Keep Your Dog Safe This Thanksgiving!
While we gather around the table giving thanks for our friends and families, our dogs will most likely be waiting under foot for any scraps to be slid their way. According to the ASPCA, some of the foods on your table this year, while delicious, may not be good for your pets. So, before giving into those sad puppy dog eyes, check to make sure the foods you give are pet friendly!
Chocolate, Coffee and Caffeine
Methylxanthines are dangerous substances that are found in cacao seeds! While fine for human consumption, in pets methylxanthines can cause vomiting and diarrhea, panting, excessive thirst and urination, hyperactivity, abnormal heart rhythm, tremors, seizures and even death. Dark chocolate will contain higher concentrations of methylxanthines than milk chocolate, which means that if your dog eats the chocolate you’ll be baking with, the side effects could be much worse than when he ate that Snickers bar out of your purse last week!
First chocolate and now pecan pie?? Nuts like almonds, pecans, and walnuts have lots of oils that can cause vomiting, diarrhea, and pancreatitis. Most importantly, NEVER give your pets macadamia nuts. Macadamia nuts are especially dangerous because the symptoms, which include weakness, depression, tremors and hyper-freaking-thermia, don’t usually appear until 12 hours after ingestion. The joy your dog will experience munching on macadamia nut cookies is not worth the trip to the veterinarian and the discomfort your pet will experience.
Onions, Garlic, and Chives
These foods will do more than give your pets bad breath. These foods can cause gastrointestinal irritation and, over time, red blood cell damage. Cats are even more susceptible to these foods than dogs, so paws off!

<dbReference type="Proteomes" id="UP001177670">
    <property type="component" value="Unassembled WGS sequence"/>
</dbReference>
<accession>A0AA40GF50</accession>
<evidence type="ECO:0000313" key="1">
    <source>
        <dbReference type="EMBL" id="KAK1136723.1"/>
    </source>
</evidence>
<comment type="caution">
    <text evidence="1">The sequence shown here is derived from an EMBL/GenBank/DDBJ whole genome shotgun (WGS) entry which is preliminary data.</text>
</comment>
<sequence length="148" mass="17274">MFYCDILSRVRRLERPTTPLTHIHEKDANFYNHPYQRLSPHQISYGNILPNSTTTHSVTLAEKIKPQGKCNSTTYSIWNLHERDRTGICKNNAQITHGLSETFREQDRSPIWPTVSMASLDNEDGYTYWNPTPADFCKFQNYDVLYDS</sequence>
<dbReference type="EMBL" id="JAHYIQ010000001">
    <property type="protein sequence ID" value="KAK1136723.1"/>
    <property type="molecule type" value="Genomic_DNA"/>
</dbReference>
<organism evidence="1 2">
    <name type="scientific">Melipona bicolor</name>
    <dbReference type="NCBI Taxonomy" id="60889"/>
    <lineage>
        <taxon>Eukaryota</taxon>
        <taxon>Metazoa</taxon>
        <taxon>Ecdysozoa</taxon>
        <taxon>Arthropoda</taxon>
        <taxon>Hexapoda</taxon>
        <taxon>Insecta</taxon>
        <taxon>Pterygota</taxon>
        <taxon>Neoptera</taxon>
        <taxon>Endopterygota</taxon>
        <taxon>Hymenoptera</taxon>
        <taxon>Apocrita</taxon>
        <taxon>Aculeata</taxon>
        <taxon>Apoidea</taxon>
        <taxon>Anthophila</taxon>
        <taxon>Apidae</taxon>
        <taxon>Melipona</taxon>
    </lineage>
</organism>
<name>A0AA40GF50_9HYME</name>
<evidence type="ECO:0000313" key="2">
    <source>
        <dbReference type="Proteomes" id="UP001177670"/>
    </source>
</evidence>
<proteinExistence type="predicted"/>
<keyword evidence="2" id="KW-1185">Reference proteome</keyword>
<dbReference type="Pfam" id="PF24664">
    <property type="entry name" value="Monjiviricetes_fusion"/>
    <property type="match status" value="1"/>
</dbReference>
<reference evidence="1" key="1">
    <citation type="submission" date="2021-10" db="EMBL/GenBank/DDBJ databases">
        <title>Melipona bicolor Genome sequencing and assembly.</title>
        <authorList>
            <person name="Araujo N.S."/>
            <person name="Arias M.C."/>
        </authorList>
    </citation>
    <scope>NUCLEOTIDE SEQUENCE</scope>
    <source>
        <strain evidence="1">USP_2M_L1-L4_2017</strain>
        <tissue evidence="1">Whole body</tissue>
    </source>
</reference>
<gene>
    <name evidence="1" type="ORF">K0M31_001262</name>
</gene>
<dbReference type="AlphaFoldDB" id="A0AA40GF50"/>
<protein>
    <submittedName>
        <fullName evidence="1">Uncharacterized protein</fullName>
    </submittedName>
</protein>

Grapes and Raisins
These fruits can cause kidney failure in pets, but don’t worry. They probably didn’t want a piece of fruit cake anyways.
Xyli-what now? Xylitol is an artificial sweetener that causes insulin release in most pets. First signs of poisoning are loss of coordination, vomiting and seizures. Elevated liver enzymes and liver failure can be seen a few days later. Careful! It can be found in toothpaste, candy, and lots of different baked goods.
Additional foods to avoid giving your pet include, alcohol, avocado, dairy products, salty foods, citrus and yeast dough. After all that you may be thinking, what can my pet have on thanksgiving? According to the American Kennel Club, the good news is that, when prepared plainly and fully cooked, turkey meat is safe for dogs. Also on the list of things your dog will love this season are apples, eggs, peanut butter, oatmeal, chicken, broccoli, green beans, carrots, salmon, and pumpkin! What dog would turn down any of that? Say thank you to your dog with foods that will keep them happy and healthy. For a full list of foods your dog shouldn’t consume, visit www.aspca.org, and call your veterinarian or the ASPCA poison control center (888) 426-4435 if you think your pet may have eaten something they shouldn’t have!